What is a Carbon Footprint?
Walking or riding a bicycle helps reduce the carbon footprint.
Answered by Marty Matlock.
The conversation about human impacts on climate change often leads to discussions of our carbon footprint. All human activities generate carbon emissions; the more prosperous we become, the more greenhouse gasses we tend to emit. The amount of greenhouse gasses we emit on an annual basis is often referred to as our carbon footprint.
We can make decisions at the personal, family and community level that reduce our carbon footprint. In general, the largest contributor to our carbon footprint is energy used, especially electricity in the home and workplace and petrochemicals for transportation. Energy conservation strategies reduce costs and carbon footprints. They make sense at every level. Choosing alternative transportation methods such as walking or riding a bicycle has similar economic benefits, and also helps improve personal health.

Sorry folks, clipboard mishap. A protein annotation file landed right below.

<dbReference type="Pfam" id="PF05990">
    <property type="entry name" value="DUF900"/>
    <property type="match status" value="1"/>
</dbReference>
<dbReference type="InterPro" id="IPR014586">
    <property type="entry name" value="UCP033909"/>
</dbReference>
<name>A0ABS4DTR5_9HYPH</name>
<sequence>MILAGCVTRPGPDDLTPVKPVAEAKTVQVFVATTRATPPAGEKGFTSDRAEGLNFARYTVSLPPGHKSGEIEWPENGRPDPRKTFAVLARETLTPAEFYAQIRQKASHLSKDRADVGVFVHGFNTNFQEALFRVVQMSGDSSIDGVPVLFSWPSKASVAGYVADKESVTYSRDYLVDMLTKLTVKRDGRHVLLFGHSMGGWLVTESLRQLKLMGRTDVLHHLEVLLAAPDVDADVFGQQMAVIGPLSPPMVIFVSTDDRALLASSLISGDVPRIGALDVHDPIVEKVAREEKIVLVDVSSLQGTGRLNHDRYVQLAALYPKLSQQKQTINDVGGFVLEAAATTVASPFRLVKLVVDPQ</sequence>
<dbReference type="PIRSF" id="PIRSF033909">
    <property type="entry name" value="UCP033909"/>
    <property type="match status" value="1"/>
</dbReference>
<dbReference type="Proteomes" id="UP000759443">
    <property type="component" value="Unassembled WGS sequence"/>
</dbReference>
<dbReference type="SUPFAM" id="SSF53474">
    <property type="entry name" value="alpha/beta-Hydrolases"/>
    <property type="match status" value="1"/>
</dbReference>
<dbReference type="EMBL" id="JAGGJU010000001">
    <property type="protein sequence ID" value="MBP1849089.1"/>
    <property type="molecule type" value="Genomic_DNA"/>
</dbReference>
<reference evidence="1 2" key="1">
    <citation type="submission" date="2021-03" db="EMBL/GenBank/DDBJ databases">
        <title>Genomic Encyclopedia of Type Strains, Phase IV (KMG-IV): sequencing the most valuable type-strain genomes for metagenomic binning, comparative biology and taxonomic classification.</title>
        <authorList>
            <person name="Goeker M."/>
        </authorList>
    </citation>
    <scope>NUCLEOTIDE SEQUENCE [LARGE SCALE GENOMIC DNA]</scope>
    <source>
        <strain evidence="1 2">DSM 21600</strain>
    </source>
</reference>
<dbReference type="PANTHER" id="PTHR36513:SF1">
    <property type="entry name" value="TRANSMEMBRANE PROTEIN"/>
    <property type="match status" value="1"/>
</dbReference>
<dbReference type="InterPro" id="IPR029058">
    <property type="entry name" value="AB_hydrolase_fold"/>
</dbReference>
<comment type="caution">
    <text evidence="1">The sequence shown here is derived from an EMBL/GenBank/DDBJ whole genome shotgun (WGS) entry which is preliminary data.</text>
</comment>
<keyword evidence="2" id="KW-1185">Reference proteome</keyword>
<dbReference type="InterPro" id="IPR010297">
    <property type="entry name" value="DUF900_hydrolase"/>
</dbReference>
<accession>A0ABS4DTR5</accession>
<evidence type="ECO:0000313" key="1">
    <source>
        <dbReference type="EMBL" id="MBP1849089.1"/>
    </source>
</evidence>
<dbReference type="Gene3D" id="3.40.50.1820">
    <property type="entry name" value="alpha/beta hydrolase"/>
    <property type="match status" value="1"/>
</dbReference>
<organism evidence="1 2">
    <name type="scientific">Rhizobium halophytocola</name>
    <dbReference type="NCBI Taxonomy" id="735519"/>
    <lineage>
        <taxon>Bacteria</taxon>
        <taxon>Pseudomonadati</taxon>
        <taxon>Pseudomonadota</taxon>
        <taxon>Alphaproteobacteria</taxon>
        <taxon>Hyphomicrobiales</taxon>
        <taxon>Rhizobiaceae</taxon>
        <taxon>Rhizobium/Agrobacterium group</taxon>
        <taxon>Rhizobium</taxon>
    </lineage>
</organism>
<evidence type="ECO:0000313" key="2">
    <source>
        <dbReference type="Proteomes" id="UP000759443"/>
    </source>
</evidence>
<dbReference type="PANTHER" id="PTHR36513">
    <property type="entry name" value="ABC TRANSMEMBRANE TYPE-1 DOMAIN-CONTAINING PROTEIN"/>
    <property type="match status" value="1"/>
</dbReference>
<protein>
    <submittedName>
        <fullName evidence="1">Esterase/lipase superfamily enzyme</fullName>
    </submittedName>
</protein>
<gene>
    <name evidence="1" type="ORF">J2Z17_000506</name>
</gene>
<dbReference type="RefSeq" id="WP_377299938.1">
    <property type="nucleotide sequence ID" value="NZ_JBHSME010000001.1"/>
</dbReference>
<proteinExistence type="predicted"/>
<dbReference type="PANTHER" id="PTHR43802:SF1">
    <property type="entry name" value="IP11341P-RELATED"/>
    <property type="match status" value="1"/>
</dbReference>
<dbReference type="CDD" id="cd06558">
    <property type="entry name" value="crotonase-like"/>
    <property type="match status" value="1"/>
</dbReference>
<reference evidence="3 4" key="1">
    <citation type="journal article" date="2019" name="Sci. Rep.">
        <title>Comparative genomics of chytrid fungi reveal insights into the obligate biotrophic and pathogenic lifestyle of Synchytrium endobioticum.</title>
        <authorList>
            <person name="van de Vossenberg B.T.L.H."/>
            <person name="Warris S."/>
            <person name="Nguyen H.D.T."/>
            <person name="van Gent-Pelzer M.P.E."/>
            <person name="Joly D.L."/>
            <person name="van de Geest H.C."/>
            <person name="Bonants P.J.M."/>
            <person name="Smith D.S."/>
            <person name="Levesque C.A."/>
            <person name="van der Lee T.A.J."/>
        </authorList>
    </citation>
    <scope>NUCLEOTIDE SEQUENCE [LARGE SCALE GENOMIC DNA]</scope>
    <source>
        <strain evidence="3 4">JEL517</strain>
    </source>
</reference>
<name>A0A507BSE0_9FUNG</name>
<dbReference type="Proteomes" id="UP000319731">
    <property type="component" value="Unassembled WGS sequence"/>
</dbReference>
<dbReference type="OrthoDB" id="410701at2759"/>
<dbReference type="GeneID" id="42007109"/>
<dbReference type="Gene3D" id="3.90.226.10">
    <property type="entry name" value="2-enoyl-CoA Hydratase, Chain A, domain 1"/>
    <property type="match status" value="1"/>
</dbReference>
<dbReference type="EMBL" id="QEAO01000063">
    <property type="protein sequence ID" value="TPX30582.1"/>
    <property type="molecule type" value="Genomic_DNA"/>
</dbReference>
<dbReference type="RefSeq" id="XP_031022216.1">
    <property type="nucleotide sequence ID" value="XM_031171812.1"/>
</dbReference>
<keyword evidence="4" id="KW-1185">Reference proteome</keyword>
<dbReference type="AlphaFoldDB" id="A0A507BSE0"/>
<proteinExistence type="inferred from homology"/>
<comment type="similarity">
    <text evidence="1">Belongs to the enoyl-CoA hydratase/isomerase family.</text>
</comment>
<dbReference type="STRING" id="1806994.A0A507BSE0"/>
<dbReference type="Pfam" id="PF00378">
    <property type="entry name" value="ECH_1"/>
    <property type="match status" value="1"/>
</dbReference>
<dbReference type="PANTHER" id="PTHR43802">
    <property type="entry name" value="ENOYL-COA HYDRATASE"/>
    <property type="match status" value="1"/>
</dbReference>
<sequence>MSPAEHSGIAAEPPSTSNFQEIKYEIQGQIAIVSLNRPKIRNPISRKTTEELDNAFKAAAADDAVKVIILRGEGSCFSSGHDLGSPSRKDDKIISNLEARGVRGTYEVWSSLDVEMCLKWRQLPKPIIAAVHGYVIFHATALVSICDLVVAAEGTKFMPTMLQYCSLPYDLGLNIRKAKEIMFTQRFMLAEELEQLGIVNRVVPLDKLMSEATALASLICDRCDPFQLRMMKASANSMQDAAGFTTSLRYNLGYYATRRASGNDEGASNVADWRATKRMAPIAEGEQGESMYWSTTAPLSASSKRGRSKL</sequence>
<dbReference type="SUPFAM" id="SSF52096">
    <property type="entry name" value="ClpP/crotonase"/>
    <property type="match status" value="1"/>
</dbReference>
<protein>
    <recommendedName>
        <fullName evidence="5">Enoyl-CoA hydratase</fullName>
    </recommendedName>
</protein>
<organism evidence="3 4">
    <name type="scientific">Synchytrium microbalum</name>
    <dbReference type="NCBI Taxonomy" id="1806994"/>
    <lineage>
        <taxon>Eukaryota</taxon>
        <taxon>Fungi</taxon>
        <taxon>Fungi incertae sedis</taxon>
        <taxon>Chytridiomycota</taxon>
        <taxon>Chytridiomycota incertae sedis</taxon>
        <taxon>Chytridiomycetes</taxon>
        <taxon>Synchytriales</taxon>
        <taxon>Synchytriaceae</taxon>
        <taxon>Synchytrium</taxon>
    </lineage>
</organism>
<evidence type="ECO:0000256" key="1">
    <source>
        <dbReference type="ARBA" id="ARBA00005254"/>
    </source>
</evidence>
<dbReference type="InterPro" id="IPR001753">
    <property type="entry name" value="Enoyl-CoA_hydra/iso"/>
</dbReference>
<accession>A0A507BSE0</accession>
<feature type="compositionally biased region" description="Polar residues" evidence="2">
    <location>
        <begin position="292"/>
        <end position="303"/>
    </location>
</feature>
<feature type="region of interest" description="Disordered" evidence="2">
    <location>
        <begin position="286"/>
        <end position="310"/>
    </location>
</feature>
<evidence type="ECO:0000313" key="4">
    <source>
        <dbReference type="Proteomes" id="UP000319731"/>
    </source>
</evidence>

Working at the community level to ensure that our energy system includes more renewable energy reduces the carbon footprint of the entire community. Over the past 15 years, the University of Arkansas reduced its carbon footprint 34 percent per square foot of building space, and the overall campus carbon footprint was reduced to less than 1995 levels. And this happened while enrollment nearly doubled!
For more information about carbon footprint and what you can do to reduce it, the Nature Conservancy has a great household calculator to give perspective on what day-to-day activities generate the most greenhouse gas emissions: http://www.nature.org/greenliving/carboncalculator/
Executive Director of Sustainability
Marty Matlock is executive director of the Office of Sustainability and a professor of ecological engineering in the Department of Biological and Agricultural Engineering. His research focuses on life cycle assessment of agricultural, urban, and supply chain systems; ecological services design and restoration; and watershed restoration and management.